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Bob Nailor




Voice: Active or Passive

I am continually amazed at how quickly an author can slip into the passive voice when writing. Perhaps it is just easier, but I don't think so. I believe it is a mode of telling a writer feels is more comfortable.

Making a sentence be active voice is simple. You have a subject and an action verb. The subject performs the action.

Jack sees Jill.
Jack saw Jill.

Both are active voice one is present tense, the second sentence is past tense. Tense is a completely different aspect of the active versus passive.

Jill is seen by Jack.
Jill was seen by Jack.

These two sentence are passive voice one present tense and the second is, again, past tense.

There is a drawback to using passive voice in writing. This is one aspect many writers don't realize, nor see when they are editing their work. Clarity. An author, as s/he places words to reality, see the full scene in his/her vivid imagination. As a writer, we see the room, the openings, the decor, and everything else. Unless it is described to the most nauseating details, what the writer sees and that which the reader sees, can be two different things. Now, add passive voice.

The decorator painters will paint the short, decorated left side white walls on the second, third and fourth floor hallways.

The short, decorated left side white walls on the second, third and fourth floor hallways will be painted by the decorator painters.

Although both sound satisfactory, the second sentence is passive and slightly more convoluted in its details. Yes, it is easy to tell a sentence is active or passive by validating the sentence structure, but most writers are not going to diagram or analyze sentence by sentence their work in progress.

So, how can this be made easier? A tip I gave a long time ago is very useful in this regard. Although I was told by one person they didn't like using that phrase, it is adjustable. And this trick is obvious in the last example just a small tweak.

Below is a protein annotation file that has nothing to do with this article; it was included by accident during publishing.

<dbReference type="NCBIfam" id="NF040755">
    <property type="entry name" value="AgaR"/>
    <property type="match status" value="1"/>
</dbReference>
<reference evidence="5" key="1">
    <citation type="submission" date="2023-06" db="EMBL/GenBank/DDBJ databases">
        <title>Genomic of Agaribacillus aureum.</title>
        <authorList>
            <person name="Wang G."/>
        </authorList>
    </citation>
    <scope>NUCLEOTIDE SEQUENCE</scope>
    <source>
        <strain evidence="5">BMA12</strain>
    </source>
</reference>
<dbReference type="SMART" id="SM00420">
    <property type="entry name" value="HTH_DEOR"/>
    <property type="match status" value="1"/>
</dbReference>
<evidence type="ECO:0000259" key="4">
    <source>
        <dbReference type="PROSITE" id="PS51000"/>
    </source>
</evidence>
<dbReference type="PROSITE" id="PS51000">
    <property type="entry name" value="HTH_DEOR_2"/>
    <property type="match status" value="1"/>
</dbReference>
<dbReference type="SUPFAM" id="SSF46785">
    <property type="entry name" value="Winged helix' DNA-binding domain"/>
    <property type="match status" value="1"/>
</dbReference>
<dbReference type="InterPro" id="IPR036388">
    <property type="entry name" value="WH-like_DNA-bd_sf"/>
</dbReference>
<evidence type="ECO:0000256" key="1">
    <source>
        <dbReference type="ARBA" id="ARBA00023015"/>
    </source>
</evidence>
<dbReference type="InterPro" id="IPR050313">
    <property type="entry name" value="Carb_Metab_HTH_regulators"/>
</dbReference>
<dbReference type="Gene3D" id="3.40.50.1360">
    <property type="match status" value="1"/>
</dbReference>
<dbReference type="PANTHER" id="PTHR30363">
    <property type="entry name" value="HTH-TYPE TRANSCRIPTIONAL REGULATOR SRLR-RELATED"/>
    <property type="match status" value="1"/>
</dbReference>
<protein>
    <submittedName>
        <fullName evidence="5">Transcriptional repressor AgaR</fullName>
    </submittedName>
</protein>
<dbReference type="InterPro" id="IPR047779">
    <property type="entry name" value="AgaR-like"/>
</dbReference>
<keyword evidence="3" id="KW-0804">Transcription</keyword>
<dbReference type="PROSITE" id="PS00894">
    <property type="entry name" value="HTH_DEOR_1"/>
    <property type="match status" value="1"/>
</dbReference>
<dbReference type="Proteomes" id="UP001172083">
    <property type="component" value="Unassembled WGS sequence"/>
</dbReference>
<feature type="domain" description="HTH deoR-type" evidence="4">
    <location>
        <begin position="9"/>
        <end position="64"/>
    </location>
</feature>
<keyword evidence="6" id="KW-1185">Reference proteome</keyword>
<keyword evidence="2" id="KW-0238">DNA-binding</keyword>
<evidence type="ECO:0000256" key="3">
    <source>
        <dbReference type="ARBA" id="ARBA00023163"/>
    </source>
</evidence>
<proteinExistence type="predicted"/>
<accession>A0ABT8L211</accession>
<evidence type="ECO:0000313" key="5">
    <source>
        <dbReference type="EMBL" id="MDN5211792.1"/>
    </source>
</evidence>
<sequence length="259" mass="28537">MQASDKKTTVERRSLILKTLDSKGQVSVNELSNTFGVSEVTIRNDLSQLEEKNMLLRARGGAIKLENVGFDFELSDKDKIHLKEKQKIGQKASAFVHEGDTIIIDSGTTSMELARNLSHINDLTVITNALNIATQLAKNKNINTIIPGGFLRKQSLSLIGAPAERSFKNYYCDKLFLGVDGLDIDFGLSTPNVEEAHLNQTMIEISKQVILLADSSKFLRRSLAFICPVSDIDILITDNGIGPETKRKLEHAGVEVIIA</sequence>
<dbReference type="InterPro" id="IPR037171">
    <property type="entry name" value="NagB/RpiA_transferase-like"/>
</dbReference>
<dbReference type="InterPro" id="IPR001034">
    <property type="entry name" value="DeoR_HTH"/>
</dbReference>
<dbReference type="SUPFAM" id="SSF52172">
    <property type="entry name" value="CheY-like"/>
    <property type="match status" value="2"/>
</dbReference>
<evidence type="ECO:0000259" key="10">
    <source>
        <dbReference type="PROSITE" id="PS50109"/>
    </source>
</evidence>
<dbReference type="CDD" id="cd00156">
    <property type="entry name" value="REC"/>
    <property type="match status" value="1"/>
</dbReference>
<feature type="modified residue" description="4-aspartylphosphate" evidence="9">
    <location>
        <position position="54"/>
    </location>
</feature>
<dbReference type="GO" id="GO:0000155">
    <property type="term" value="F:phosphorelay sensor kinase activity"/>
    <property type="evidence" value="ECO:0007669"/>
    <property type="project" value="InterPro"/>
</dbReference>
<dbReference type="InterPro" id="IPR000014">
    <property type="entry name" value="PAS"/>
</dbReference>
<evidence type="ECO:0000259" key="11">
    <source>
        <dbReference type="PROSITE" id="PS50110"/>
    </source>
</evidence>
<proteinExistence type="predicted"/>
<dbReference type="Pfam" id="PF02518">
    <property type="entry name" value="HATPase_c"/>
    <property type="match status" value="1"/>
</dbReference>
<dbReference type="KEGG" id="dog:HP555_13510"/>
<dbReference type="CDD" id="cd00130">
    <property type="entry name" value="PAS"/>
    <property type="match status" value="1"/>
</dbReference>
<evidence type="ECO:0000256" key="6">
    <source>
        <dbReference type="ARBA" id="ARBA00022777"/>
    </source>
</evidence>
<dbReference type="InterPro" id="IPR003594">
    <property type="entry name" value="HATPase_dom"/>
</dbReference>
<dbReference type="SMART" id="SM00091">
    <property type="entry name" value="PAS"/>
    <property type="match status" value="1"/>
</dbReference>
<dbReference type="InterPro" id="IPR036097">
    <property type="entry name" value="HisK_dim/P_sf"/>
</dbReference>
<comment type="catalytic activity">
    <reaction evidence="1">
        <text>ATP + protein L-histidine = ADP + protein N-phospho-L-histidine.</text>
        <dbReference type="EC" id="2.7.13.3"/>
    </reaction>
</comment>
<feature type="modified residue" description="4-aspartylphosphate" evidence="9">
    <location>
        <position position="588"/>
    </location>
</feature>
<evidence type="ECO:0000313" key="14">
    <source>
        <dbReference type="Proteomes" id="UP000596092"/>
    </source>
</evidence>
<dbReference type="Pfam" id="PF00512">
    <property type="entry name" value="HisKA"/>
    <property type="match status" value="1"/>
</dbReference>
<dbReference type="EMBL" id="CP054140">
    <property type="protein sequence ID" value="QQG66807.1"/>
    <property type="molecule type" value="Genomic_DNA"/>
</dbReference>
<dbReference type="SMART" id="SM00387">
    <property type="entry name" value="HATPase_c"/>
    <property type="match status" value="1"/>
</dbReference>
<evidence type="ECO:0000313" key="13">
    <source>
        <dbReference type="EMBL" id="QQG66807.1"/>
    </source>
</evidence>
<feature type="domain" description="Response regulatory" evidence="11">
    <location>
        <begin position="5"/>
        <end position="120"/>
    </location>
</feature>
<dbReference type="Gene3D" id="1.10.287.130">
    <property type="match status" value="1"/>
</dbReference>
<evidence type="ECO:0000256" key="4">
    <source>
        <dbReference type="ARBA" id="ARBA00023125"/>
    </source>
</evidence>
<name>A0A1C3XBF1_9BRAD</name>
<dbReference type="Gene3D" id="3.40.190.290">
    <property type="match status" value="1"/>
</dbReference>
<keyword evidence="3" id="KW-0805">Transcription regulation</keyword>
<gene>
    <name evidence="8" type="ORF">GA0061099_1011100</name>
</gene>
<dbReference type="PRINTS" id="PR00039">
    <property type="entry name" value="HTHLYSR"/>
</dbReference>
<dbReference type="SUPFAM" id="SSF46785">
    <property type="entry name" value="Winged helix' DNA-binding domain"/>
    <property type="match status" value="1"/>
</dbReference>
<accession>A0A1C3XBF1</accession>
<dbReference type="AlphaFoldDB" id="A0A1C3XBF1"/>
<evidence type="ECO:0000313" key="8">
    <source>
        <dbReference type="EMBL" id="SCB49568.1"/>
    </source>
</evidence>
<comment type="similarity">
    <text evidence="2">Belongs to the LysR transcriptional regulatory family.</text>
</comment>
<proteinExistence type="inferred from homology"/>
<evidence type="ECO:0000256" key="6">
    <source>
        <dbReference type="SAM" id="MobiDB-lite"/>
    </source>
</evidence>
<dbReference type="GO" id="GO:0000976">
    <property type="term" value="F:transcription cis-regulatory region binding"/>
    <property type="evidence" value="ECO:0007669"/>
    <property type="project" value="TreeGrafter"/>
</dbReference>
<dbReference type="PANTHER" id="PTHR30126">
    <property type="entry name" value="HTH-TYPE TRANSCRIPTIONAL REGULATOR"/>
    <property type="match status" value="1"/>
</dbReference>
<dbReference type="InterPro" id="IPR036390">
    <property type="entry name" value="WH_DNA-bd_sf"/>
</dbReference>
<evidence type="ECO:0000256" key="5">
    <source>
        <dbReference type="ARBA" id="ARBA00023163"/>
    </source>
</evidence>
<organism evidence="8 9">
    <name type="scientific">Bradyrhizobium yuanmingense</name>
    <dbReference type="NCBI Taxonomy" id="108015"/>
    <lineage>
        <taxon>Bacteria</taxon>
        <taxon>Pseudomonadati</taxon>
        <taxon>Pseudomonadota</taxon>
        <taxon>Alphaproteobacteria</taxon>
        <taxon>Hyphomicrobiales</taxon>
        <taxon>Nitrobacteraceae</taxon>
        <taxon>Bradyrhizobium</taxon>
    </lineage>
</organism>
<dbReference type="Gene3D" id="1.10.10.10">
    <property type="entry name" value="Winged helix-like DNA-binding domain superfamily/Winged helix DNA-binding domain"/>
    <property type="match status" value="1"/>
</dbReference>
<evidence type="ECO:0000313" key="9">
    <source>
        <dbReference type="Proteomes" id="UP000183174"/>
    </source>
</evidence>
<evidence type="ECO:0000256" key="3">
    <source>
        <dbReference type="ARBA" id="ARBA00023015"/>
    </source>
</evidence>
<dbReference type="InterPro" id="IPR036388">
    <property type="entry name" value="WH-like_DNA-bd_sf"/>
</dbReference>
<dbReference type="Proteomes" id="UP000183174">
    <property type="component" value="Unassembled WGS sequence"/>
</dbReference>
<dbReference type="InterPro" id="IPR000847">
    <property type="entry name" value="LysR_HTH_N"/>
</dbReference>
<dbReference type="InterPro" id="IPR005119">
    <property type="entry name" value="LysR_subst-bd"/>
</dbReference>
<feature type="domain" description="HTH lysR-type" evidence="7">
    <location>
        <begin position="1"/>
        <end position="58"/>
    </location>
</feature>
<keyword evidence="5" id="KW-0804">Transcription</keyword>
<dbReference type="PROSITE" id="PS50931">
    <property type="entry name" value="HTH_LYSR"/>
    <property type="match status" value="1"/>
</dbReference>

My old tip? Add "by zombies" to the sentence.

Betty is in love. (by zombies) {active}
Betty is loved. (by zombies) {passive}

The first sentence, adding "by zombies" just doesn't sound correct, so it is therefore, an active sentence. The second sentence, by adding "by zombies" makes sense and is therefore, passive. If you don't like "by zombies," you can use any "by xxx" you feel comfortable with. In fact, if you see "by xxx" in a sentence, verify that the sentence is, indeed, active. I'm going to guess that it is not. "BY" is a dead-give-away to a passive sentence.

As with any rule, there are exceptions. For general fiction writing, attempt to stay in active voice to keep the reader involved in the action. But, the exception would be, perhaps, in business. Which would you prefer to receive in the mail?

Your gas will be shut off on June 4th.
We will shut off your gas on June 4th.

The first sentence is passive and doesn't sound quite as brash or nasty more like a nice reminder. The second sentence is a cold statement, but it is active voice.

The use of active or passive voice is a fine line of knowing which is going to sound better and be understood by the reader. Context is important.




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~ COMMENTS ~